We were huddled and dreaming outside of the status quo, but still we were gentrifiers -- we knew that. Some of us had grown up rich and more of us poor, but we could see the way that queer freaks and artists and activists made our neighborhoods safer places for everything we despised. We brought the trendy restaurants that we gazed at with anguish and disgust, the partying suburbanites we scorned; we were the beginning of the end and we didn't know what to do because we'd just found the beginning.

This was the early ‘90s, and everywhere people were dying of AIDS and drug addiction and suicide and some of the dead were among us, just like us, just trying to survive. Others were more in the distance, the elders we barely got to know except through their loss. We went crazy and cried a lot, or went crazy and stopped crying, or just went crazy.

I remember Colin from ACT UP, his big story was when they gave him bleach in jail instead of water so he was excited when I told him he didn't have to bleach his hair to get it flamingo pink, it was already almost white. After he died, I ended up with some of his ashes in my camera bag. Moving cross-country, the ashes got stuck to my lenses; I threw the ashes on an audience and someone said these actually look like bone fragments.

My father wanted to be cremated, but my mother wouldn't let him: this was one thing she had control over. In the family room with my father in his hospital bed, I can see myself seeing him, looking at him like I'm daring everything. I'm saying: when I first heard that you had cancer, it surprised me because for so long I’d wanted any trace of you to disappear from my life, but I found myself wishing that I could save you. I realized I still had some hope that you’d acknowledge sexually abusing me, because it would make it easier for me to go on living.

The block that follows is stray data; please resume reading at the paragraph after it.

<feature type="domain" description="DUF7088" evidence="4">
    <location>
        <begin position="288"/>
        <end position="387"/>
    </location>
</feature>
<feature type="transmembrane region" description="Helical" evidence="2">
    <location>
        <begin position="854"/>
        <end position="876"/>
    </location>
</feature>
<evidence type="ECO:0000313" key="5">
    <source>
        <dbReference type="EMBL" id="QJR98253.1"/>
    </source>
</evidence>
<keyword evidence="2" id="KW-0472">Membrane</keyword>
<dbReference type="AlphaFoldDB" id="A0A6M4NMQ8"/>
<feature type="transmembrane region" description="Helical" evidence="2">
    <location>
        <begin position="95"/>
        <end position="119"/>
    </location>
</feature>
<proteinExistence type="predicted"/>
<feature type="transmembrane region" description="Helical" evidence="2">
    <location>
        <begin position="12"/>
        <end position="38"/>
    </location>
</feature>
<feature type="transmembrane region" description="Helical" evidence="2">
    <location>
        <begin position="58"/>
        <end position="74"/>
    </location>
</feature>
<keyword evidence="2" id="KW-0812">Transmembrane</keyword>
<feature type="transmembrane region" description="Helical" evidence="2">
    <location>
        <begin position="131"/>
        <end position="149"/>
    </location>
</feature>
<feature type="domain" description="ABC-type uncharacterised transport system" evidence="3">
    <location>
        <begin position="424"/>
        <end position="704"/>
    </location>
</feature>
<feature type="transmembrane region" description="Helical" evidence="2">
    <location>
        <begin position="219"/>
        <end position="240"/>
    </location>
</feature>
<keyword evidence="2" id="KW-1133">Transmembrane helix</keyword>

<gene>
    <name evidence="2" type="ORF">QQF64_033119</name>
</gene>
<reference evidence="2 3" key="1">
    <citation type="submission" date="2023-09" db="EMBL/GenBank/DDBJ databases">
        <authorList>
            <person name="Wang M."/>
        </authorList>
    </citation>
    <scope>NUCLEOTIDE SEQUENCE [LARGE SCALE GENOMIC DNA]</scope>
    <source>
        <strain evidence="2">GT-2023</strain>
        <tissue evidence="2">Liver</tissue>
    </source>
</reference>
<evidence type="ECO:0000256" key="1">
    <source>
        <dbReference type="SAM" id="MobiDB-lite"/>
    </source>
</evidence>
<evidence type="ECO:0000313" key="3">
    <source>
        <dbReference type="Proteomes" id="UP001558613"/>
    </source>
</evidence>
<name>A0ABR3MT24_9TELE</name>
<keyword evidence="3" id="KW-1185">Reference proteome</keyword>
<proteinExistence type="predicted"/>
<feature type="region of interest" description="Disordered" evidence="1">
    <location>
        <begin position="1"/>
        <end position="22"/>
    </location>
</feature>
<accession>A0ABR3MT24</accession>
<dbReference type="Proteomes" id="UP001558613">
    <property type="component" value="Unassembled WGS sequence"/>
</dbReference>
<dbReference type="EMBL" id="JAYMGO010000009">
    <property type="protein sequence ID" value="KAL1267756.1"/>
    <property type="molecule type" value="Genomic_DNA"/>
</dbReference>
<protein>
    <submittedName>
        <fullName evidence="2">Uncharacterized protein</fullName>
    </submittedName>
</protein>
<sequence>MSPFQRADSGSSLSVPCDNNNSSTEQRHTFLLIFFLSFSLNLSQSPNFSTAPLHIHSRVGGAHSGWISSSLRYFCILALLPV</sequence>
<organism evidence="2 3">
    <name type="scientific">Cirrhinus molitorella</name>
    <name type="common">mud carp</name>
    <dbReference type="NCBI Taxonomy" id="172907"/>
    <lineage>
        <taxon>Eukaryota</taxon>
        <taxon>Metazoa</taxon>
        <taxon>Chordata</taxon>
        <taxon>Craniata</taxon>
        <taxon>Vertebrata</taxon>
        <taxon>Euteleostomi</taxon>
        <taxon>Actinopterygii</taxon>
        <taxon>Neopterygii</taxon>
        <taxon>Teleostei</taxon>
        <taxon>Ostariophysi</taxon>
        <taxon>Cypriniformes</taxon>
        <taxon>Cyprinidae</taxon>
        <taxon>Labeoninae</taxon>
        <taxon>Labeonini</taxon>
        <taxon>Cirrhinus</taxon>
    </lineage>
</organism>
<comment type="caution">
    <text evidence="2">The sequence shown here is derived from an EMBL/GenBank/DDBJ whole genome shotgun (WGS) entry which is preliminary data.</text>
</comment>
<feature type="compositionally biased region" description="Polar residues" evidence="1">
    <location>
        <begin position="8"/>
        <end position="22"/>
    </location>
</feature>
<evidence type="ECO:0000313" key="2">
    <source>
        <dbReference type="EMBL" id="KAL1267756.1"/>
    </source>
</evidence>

What I want to do is to touch his arm, softly, his skin. It feels intimate and nurturing and dangerous and right now I'm okay with all these sensations. At some point I say I've learned there are other ways to be strong besides holding everything in -- and of course sobbing is the texture of the air, sobbing is the feeling of this room, sobbing here it feels like strength.

2 comments:

Willow said...

Wow, that sounds like an amazing event. I wish I could have been there.

And your last lines are really powerful. I hear an echo with something I wrote recently (the echo is at the end):


When I was in high school I wanted to become a super-villain, to turn my pain into sword and shield, to hate the world and thus be invincible. I could never actually do this, though, and not just because I don't have super powers--because I'm too empathic to sustain hurting other people, because I would always feel sick to my stomach from the hatred. It's this very softness, this failure to live up to patriarchal masculinity, which my father would call weakness, that is my strength.

mattilda bernstein sycamore said...

Aha, I see the echo :)

Love --
mattilda